Suzanne: So I am not the biggest expert on Killer Croc. In the Arkham Asylum video game, I vaguely remember Croc hunting Batman through the sewers and delivering lines of bland dialogue like “I have your scent!” My interest in the character ended there–at least until I read Batwoman #21.
I tend to get bored by the more physically formidable villains in the Gotham rogues gallery. Characters like Killer Croc and Bane (not counting his portrayal in Secret Six) tend to be more one dimensional and rarely pose a challenge the Bat family’s intellect. My favorites are always the characters that work on multiple levels, like the Joker, Two-Face or even Hush. So I was initially disappointed that J.H. Williams III and Haden Blackman devoted an entire issue to a scaly musclehead like Croc. I imagined myself stifling a yawn as Waylon Jones destroyed whatever buildings are left in Gotham City–maybe even Kate and Maggie’s new pad?
Instead this issue succeeds on multiple levels and is probably one of the best of the series. Like Shelby, I’m impressed by the tremendous growth Killer Croc shows while remaining true to his character and origins. He won’t ever have the smarts of The Riddler or the sympathetic origin like Two-Face. He doesn’t need to. Croc has the self-deprecating awareness of an underdog villain. That element propels the story and adds humor to his narration. The tone is perfect when Croc criticizes himself for baiting Batwoman with: “Time for a rematch, Bat-Bitch!” He knows how campy he sounds but can’t manage to come up with something better.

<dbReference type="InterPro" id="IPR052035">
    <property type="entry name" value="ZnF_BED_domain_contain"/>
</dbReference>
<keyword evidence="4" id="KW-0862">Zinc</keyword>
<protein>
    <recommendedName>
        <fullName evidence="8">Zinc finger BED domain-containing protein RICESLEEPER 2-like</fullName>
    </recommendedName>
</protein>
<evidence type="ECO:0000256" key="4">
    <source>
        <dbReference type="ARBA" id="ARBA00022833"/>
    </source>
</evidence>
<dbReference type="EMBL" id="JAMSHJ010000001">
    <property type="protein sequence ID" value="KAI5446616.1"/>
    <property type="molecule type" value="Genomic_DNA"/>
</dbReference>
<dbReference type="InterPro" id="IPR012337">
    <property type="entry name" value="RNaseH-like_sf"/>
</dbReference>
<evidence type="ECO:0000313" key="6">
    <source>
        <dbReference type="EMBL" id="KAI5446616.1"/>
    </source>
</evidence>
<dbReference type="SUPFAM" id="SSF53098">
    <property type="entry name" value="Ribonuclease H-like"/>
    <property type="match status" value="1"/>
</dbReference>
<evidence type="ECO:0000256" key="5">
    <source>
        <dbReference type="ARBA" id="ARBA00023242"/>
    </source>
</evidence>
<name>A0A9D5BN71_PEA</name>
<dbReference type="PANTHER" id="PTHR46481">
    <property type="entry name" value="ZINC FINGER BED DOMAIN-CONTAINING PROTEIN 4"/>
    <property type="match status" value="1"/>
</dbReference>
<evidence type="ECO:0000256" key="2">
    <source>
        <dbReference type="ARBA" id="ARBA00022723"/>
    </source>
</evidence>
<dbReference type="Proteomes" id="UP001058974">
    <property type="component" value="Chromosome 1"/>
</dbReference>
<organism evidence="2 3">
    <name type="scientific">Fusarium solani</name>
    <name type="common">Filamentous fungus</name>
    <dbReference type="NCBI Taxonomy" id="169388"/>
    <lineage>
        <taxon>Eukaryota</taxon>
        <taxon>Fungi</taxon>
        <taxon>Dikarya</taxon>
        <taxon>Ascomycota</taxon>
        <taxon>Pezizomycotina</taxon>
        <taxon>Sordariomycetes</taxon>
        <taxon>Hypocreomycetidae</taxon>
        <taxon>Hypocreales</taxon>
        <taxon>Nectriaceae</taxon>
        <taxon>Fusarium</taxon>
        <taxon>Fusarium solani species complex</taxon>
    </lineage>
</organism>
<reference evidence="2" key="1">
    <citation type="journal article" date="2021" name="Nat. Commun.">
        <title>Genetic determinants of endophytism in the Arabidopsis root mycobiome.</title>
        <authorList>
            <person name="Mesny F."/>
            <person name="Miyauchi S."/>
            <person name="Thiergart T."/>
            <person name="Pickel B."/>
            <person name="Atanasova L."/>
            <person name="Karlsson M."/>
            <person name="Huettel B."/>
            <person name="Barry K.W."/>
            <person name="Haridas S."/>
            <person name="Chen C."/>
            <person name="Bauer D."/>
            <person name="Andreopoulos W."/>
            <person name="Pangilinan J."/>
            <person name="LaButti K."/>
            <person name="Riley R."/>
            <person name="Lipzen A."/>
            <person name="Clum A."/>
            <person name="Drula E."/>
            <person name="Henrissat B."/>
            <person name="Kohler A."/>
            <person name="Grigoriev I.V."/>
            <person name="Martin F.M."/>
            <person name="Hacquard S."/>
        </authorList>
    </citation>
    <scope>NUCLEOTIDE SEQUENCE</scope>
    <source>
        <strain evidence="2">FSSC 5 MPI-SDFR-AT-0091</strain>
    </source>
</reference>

By the end of the issue, Killer Croc realizes that he has to up his game. He’s been played by several major villains in the series and was initially manipulated by the were-beast cult. Now he’s back on Batwoman’s radar and understands more about the bigger picture–specifically how that could affect him and his girlfriend Claire. In his own mind, Killer Croc is still running away from bullies like he did as a child. But this time he is running to protect his family. I like how that changes things for Croc and adds complexity to his decision-making.
I also appreciate how Williams III and Blackman include Batwoman and Maggie Sawyer in a meaningful way. The writing duo play on the common trope of the superhero protecting their loved one from the villain. Man, I love when Maggie busts out the shotgun and yells “Waylon Jones! You’re under arrest.” There will be NO WOMEN IN REFRIGERATORS in this series, let met tell you. Maggie is a competent police detective and a kickass ally for Batwoman to have by her side. The scene demonstrates Maggie’s position as an equal to Kate in their relationship, as she deserves to be. This is a character-driven series that develops relationships even in the smallest of appearances.
I’m with Shelby that Francesco Francavilla’s moody artwork fits the tone of this script perfectly. Also, I would kill to see him draw Alice someday. DC needs to make this happen. Like. Right. Now.
Suzanne is an American living in Melbourne, Australia. Her gateway drug to serious comics readership was Gotham Central. If you don’t like that series, then you don’t like kittens, rainbows or ice cream.
For a complete list of what we’re reading, head on over to our Pull List page. Whenever possible, buy your comics from your local mom and pop comic bookstore. If you want to rock digital copies, head on over to Comixology and download issues there. There’s no need to pirate, right?